It's customary and traditional that we celebrate the addition of every 1,000 new members here and share the traffic stats. This time it's a 80,000!
There has been a huge amount of change in the drone market since this started as a hobby scratchpad for me back in 2007. We helped created a whole new industry, but it also moved from DIY to plug-and-play at light speed. The technologies, such as advanced IMUs, optical flow and cameras with computer vision, that we were first hacking together with parts from Sparkfun and Adafruit a few years ago are now standard on consumer drones that you can buy at Wal-Mart.
As drones become more sophisticated and autonomous (always the intention of this site), the hobbyists who just wanted to fly cool things shifted to FPV racing (called "drone racing" although by a strict definition they're not drones since their manually piloted). The actual "drone" part of DIY drones is now more focused on software and sensing, rather than simply getting an aircraft to fly by itself (mission accomplished on that last part -- we've come a long way!). This software side is incredibly exciting, but it's also getting pretty complex for most hobbyists and naturally lives in the world of GitHub commits and dev lists. That's what Dronecode, which is the professional side of this community, is for.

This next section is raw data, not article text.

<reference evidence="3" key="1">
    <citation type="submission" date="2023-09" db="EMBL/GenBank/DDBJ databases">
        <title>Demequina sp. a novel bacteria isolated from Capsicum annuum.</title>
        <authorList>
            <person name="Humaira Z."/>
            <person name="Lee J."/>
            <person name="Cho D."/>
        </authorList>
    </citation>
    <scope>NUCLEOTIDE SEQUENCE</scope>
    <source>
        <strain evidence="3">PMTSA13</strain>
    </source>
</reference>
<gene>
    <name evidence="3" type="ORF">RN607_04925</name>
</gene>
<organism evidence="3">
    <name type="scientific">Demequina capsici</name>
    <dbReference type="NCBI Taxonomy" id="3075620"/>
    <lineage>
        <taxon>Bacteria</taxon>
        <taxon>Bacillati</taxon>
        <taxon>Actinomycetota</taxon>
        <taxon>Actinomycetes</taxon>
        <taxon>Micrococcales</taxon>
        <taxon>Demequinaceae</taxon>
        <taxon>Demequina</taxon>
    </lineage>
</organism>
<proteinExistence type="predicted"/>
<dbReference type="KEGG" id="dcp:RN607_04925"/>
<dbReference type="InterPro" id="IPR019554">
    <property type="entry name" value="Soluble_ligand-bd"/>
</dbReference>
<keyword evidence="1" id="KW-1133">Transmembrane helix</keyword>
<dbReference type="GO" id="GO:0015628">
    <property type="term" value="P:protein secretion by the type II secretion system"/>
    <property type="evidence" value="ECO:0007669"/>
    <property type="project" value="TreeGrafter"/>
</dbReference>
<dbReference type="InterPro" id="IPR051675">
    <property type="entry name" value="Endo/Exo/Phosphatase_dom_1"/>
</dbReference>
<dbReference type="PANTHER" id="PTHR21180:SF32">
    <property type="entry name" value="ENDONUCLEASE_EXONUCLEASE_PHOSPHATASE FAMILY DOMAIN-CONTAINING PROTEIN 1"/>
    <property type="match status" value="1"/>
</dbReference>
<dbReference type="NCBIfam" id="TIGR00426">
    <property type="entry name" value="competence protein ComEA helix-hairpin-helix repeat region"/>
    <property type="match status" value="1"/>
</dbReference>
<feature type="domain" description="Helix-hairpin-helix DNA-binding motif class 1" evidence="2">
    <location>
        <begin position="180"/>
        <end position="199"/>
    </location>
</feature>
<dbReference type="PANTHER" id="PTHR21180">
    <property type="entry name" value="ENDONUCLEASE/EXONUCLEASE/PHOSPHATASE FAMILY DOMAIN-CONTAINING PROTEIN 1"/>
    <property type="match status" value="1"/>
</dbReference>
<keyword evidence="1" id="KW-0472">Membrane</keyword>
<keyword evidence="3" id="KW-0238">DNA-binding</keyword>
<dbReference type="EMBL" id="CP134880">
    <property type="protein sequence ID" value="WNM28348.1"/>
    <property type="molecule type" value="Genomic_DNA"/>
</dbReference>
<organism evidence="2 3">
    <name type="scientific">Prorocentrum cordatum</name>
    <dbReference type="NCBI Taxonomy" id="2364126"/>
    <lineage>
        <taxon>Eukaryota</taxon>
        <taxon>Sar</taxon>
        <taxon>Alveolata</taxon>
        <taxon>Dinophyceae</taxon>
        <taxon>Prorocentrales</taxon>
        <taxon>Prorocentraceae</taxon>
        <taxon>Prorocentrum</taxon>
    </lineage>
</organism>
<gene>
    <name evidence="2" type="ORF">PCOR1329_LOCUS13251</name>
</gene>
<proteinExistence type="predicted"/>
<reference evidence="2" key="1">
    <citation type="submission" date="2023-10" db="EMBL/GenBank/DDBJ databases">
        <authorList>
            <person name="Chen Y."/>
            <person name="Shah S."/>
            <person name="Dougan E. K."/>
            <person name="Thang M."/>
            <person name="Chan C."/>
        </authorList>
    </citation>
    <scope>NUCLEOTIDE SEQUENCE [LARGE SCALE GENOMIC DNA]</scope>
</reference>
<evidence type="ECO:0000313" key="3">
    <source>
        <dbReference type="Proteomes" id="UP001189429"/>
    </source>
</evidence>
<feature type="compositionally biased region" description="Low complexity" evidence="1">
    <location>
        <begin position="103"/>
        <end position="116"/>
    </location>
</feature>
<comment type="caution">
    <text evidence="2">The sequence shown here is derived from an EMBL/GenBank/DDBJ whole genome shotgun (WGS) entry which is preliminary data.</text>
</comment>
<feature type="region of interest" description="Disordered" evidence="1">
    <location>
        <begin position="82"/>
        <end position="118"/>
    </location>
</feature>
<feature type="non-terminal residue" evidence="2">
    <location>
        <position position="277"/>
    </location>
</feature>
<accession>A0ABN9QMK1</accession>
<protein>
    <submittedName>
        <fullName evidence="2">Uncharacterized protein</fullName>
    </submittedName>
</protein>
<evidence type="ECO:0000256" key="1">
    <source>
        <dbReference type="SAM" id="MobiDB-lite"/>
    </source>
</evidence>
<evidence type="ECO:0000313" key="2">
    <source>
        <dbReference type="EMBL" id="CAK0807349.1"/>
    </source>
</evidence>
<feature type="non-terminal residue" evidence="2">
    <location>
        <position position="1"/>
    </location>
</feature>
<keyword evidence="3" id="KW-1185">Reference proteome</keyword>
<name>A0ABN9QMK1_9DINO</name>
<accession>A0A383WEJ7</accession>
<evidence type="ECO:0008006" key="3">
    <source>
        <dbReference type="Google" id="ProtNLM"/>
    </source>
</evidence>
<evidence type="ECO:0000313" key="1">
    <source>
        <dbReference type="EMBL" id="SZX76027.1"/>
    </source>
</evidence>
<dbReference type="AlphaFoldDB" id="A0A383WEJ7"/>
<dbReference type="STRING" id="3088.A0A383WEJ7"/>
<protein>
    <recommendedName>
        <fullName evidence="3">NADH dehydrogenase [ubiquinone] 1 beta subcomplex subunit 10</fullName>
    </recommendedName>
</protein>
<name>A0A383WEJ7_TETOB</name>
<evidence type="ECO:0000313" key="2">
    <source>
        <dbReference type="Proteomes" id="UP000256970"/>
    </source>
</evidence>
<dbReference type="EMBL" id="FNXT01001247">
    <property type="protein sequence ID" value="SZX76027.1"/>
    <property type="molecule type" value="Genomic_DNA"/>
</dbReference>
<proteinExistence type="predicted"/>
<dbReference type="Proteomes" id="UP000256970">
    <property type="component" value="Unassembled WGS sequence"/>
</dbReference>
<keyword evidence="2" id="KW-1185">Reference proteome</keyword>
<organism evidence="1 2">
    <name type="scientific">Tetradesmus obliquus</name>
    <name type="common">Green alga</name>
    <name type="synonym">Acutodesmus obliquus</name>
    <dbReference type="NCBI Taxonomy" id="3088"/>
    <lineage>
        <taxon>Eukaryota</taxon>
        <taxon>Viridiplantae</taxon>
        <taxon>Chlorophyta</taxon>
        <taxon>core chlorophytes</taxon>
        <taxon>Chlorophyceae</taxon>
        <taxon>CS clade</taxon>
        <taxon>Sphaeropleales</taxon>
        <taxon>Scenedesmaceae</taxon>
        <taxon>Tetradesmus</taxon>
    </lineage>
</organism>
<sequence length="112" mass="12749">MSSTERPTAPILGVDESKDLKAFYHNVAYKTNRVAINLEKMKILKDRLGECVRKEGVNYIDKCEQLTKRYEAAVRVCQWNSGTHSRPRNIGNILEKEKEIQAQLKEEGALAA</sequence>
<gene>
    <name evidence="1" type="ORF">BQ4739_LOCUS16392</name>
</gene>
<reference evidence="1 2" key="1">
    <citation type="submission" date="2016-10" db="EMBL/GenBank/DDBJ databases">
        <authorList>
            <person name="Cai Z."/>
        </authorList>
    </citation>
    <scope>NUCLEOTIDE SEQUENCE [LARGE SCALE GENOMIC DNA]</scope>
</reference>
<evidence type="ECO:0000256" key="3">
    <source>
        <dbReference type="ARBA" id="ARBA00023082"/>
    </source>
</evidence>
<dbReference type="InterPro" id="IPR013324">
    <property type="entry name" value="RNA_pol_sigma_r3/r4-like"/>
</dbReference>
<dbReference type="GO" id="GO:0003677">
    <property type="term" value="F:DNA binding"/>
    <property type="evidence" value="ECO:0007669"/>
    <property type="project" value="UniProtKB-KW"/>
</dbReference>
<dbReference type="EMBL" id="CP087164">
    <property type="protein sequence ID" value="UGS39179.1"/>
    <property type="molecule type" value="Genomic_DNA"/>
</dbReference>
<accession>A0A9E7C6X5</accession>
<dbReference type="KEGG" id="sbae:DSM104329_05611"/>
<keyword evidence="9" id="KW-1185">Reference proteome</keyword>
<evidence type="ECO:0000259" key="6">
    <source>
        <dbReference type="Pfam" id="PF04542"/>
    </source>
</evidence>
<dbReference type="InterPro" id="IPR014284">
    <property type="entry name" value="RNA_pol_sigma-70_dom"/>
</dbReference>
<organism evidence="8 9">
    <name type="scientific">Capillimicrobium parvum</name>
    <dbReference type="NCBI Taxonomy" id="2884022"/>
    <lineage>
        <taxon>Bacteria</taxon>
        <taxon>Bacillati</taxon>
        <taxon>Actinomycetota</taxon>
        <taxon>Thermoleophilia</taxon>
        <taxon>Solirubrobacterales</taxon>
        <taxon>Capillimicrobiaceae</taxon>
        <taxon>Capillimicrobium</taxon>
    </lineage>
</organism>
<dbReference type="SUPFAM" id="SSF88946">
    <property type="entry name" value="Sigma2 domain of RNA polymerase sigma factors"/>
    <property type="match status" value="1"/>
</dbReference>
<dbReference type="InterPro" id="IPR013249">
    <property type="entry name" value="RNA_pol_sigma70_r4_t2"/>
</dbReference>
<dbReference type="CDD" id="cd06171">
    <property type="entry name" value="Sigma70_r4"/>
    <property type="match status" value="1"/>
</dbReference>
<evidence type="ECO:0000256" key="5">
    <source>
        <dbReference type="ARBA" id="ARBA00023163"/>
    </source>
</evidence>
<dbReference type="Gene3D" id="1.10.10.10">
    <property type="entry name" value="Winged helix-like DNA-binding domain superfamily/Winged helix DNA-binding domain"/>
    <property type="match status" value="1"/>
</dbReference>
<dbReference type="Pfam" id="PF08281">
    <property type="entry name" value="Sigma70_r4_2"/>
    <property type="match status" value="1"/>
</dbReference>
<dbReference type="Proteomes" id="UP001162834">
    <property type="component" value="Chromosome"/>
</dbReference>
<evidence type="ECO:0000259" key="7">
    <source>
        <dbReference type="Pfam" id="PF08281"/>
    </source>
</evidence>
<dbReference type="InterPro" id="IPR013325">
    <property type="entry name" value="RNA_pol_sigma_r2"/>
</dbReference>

So what's next for the DIY side of drones? Here are some of the things I'm excited about:
Thanks as always to all the community members who make this growth possible, and especially to the administrators and moderators who approve new members, blog posts and otherwise respond to questions and keep the website running smoothly.